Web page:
As the U.S. Thanksgiving holiday approached last week, an Amish family decided to flee to Canada to prevent unwanted medical treatment for their daughter.
Andy and Anna Hershberger and their 10 year old daughter Sarah Hershberger have been contending with medical authorities in Ohio’s Akron Children’s Hospital. The Hershbergers state that the chemotherapy drugs prescribed for the child’s leukemia have caused painful side effects for her. In June, they refused any further treatment, preferring natural vitamins and herbal treatments instead. The hospital took them to court to force the parents to allow the chemotherapy.
According to one news report on Wednesday, doctors argued that the girl has an 85 percent chance of living if she continues with the medical treatment, but will die within a year if she is not given the medicine. In October, an appellate court, overruling a lower court decision, sided with the hospital. The court appointed a registered nurse who is also an attorney, Maria Schimer, with the power to decide medical issues regarding the child.
The family disappeared from their farm sometime before October 30. An attorney for the Hershbergers, John Oberholtzer, and an attorney for Ms. Schimer, Clair Dickinson, both reported on Wednesday that they did not know the whereabouts of the family. Oberholtzer said the family has kept in contact with him to see how their appeal to the Ohio Supreme Court is progressing.
On Thanksgiving day, Thursday, new reports indicated that the Hershbergers had fled to Canada to avoid the threatening American medical forces. A different attorney representing the family, Maurice Thompson, told ABC News that the family has a “moral right to refuse conventional medical treatment.”
Thompson told the news service, “Sarah’s condition has gotten a lot better since the family has been pursuing the alternative treatment.” Andy Hershberger, the father, had told ABC News in August, “We’ve seen how sick [the chemotherapy] makes her. Our belief is the natural stuff will do just as much as that stuff if it’s God’s will.” The attorney said that the family had left the U.S. in order to seek alternative treatments, and has no plans to return to Ohio.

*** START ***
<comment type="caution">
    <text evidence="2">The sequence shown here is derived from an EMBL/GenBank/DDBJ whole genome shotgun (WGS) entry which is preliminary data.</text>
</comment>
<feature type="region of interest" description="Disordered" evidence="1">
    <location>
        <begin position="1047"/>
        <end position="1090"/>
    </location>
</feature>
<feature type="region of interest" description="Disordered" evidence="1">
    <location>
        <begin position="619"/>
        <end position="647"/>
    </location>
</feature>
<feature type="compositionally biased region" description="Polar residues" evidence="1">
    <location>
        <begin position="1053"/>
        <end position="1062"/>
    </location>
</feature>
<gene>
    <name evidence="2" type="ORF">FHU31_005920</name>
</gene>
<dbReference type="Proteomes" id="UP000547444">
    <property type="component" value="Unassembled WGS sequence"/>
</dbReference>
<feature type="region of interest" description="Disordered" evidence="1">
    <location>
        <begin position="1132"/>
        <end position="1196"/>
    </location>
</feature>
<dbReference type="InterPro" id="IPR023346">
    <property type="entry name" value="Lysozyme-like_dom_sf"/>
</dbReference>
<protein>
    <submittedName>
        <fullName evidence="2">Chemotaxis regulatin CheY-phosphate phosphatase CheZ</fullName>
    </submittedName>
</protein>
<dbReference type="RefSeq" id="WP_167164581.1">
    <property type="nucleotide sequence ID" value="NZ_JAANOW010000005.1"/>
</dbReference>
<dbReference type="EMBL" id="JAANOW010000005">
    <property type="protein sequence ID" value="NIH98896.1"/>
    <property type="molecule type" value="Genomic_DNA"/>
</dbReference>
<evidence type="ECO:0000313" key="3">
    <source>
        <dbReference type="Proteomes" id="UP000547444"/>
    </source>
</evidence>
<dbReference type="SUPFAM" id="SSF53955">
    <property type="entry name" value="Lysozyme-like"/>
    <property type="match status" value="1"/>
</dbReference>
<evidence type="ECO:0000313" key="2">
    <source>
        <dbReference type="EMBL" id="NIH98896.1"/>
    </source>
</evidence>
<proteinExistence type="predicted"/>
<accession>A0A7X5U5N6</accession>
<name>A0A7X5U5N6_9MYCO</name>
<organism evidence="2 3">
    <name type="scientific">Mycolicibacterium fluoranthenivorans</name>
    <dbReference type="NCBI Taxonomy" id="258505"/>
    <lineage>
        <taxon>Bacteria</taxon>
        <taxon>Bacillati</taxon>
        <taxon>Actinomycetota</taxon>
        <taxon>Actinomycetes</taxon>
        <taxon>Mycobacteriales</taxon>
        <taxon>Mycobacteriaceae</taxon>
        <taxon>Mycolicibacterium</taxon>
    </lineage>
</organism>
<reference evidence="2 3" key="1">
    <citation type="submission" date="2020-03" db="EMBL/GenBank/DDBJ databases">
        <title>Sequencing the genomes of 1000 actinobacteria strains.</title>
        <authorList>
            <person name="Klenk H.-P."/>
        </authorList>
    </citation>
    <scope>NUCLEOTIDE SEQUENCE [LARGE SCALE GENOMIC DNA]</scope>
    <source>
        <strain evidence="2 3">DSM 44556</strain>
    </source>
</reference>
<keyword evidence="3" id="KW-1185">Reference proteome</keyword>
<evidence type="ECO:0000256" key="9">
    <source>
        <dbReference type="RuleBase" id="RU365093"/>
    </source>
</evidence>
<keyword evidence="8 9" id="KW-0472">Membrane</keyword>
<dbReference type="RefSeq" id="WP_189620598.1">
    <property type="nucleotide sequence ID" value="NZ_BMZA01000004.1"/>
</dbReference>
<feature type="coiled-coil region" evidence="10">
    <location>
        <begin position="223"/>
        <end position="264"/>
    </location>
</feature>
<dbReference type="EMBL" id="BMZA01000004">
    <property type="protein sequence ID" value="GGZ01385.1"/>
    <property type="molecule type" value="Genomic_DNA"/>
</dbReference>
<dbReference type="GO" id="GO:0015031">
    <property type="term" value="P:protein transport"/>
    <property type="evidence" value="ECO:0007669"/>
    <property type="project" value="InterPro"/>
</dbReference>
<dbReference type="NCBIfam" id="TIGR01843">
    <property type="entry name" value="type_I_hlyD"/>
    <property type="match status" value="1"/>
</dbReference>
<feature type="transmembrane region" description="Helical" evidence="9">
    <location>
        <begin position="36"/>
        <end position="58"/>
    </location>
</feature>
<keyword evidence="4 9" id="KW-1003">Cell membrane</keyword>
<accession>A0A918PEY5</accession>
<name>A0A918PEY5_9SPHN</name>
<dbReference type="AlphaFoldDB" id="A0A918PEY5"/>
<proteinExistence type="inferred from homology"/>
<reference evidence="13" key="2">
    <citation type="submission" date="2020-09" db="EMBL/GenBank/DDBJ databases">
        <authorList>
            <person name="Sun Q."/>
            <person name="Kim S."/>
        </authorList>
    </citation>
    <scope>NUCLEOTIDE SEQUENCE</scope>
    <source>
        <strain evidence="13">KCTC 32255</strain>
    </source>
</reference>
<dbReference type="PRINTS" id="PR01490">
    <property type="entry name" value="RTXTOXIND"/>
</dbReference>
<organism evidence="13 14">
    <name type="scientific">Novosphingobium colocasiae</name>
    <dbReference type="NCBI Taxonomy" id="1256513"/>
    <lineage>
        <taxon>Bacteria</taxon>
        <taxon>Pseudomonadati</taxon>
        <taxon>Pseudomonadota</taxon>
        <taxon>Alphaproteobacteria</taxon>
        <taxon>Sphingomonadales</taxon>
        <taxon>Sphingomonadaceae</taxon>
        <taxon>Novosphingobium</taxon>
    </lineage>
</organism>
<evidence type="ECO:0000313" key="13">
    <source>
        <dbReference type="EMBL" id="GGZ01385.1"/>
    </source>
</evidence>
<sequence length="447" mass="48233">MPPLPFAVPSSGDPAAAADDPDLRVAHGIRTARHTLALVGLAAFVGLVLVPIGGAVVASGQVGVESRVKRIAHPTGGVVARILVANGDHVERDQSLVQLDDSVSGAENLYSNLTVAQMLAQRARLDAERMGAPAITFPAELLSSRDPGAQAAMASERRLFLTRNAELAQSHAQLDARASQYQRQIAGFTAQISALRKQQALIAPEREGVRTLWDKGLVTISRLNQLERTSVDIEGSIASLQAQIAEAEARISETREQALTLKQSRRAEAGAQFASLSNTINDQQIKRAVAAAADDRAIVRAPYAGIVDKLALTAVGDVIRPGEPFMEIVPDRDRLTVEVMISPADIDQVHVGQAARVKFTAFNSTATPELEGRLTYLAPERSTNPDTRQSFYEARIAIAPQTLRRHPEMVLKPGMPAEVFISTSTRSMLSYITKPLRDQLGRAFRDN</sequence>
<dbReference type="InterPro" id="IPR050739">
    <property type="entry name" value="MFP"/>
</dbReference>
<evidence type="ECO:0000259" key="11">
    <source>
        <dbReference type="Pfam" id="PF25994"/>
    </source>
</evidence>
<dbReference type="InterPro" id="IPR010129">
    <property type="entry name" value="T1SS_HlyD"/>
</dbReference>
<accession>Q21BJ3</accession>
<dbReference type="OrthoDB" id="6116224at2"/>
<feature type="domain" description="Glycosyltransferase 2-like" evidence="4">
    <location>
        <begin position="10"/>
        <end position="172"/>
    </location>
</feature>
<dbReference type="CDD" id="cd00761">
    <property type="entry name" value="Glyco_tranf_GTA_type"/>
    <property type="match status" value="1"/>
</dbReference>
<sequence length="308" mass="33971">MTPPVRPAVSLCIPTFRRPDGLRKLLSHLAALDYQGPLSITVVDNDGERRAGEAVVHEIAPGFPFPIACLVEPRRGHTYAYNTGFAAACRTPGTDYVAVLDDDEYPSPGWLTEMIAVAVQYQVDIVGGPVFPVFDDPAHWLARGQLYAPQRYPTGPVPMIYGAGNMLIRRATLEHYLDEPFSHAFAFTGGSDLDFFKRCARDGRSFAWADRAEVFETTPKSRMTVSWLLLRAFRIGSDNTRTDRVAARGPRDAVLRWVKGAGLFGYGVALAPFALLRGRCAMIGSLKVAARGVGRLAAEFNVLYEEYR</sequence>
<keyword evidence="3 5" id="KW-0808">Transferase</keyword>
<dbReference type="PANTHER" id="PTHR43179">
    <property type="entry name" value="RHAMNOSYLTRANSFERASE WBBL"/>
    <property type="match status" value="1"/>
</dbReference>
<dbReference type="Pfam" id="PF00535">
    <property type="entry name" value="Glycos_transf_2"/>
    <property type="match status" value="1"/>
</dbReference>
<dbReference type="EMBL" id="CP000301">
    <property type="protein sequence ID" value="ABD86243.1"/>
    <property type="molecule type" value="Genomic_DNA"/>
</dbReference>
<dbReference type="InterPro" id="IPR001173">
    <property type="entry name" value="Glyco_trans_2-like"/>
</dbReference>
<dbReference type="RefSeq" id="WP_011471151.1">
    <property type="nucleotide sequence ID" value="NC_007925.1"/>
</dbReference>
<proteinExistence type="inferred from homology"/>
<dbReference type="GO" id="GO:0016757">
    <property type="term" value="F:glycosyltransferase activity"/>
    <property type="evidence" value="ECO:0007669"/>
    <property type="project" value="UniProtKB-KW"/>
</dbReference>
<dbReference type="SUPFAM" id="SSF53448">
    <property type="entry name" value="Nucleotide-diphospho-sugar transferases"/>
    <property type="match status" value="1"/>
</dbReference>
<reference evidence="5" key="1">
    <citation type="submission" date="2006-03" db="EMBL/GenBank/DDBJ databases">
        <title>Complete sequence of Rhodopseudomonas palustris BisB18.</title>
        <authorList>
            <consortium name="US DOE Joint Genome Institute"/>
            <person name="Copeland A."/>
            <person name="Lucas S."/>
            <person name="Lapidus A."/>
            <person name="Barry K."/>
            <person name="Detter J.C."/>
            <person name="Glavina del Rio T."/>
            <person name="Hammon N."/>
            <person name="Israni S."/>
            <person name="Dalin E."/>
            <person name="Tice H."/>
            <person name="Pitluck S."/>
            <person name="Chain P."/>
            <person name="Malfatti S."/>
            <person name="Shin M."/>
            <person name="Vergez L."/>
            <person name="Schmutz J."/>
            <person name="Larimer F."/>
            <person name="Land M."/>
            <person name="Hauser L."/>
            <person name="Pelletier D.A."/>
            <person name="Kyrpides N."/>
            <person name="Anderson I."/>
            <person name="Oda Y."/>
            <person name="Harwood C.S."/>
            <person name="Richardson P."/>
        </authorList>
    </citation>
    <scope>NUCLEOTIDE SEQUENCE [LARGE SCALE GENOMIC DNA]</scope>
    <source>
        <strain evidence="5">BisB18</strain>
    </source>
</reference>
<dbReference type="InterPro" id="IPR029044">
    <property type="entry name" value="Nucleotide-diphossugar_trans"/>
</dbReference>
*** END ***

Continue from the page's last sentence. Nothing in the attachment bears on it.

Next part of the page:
But Mr. Hershberger apparently did not cite any religious reasons for opposing the chemotherapy. Instead, the concern of the parents is for the suffering of the child. “If we do chemotherapy and she would happen to die, she would probably suffer more than if we would do it this way and she would happen to die,” he said.
A different news source on Thursday quoted an oncologist from the Massachusetts General Hospital for Children, Howard Weinstein, on the value of continuing prescribed chemotherapy treatments, even when the patient experiences adverse reactions during the first month.
Dr. Weinstein explained that the girl could restart her chemotherapy, and while it would have a reasonable chance of success, the cancer would be even more difficult to cure because of the interruption.
He argued that while parents and children who are taking chemotherapy may feel the treatment is worse than the illness, they need to persist, since the final outcome is normally better. The parents may think that the improvement the child is experiencing is due to the switch to the natural methods, but that is incorrect. “The first month of chemotherapy did all the work,” he contends.
A news story on Friday gives a contrary impression. It indicated that Sarah’s grandfather, Isaac Keim, told the Akron Beacon Journal that the girl was continuing with her natural treatments and he says she is doing better. He contends that medical tests show that the cancer is now gone. Sarah, who recently turned 11, seems healthy and vibrant.
The earlier news stories had indicated that the Medina County sheriff, Tom Miller, was not planning to search for the family unless required to do so by a court order. Hospital authorities have not said whether they will seek further legal action against the family. Meanwhile the girl and her parents have returned to the U.S., Mr. Keim said, but they remain in hiding.
Their reaction, of flight from threats posed by the hospital authorities, follows long Amish tradition. Hostetler (1993, p.76) wrote that the Amish follow the example of Isaac in the Bible. Faced with the hostility of the Philistines, he moved to new lands and dug new wells to resist fighting with them (Gen. 26:15-29). Therefore, facing hostile actions or threats, the Amish take the biblical example literally: they usually move to new locations without defending themselves. The flight of the Hershberger family exemplifies this pattern of Amish nonresistance.